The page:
Anyway, the point I want to make is that my Daughter’s birth was just one bad experience and this time (obviously I was not giving birth, more having an uncomplicated procedure) at Charing Cross Hospital – part of Imperial Healthcare. I was treated with dignity and respect. I was very nervous about having a general anesthetic, but everything was explained to me and it was the little things the nurses, doctors and other members of the team did that made me feel cared for.

So now the surgery is done I feel like a weight has been lifted from me. My leg as you can see doesn’t look very pretty, I had what is known as a ultrasonography guided percutaneous radiofrequency ablation of the long saphenous vein. I am still finding it very uncomfortable to walk and sleep at night, as the bruising can get worse before it improves. However I am back at work and trying to get on with things, I’m just a bit slower than usual.

I have found a new prospective of both hospitals and medical care. I also think being a patient myself again has reminded me what is really important in nursing and that really it is the basics. As cheesy as it sounds it’s the human touch and the reassuring words that make all the difference. I was so lucky to have a lovely recovery nurse looking after me when I woke up from the general anesthetic. I remember her looking at me and making direct eye contact. She spoke softy and was reassuring, she didn’t rush me and I felt heard when I said I was in pain and very cold. She held a cup of water for me so I could drink small sips and made sure I had an extra blanket.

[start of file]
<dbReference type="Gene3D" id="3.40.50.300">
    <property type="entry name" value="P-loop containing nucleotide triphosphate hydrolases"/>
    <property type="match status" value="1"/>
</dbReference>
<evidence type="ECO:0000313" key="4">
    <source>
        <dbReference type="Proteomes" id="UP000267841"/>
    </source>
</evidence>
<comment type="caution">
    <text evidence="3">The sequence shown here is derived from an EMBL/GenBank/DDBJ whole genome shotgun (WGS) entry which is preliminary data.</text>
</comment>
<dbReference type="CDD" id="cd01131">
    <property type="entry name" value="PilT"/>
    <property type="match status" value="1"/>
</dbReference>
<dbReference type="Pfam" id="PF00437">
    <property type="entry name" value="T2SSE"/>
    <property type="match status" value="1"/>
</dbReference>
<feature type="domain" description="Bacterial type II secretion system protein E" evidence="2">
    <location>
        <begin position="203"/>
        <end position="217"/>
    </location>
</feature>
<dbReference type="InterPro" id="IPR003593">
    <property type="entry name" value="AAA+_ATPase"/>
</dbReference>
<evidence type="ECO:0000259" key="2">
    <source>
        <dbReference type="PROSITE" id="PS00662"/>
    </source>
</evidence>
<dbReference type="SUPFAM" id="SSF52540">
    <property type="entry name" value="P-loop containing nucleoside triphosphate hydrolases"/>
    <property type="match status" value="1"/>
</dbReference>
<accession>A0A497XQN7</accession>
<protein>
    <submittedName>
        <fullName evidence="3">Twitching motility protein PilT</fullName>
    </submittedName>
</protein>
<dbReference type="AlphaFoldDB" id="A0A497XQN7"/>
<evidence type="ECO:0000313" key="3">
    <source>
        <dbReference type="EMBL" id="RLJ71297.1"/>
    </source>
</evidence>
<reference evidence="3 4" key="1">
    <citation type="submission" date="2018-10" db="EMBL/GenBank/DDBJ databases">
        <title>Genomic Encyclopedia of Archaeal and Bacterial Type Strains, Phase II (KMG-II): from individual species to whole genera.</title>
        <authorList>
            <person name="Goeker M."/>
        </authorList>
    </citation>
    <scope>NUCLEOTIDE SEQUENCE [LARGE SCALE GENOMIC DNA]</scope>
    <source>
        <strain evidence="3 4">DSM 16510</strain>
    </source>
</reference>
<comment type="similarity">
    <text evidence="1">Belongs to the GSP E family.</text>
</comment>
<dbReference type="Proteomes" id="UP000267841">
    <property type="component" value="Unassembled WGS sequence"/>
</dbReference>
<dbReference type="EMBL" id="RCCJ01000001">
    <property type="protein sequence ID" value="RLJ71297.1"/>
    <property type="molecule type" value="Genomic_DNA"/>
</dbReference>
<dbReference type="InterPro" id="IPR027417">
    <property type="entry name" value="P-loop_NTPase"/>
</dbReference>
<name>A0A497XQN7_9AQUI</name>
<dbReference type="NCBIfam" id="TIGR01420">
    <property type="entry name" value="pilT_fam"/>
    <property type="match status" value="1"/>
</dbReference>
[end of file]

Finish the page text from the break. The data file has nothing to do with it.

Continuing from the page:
To practice as a Registered Nurse in the UK you must be a member of the Nursing and Midwifery Council (NMC) and you must uphold the code of conduct. I have just pulled out the very first part of the code for you to read, as for me this part really stands out, but every single part of it is really important too. You can read the full code on the NMC Website.

Prioritise people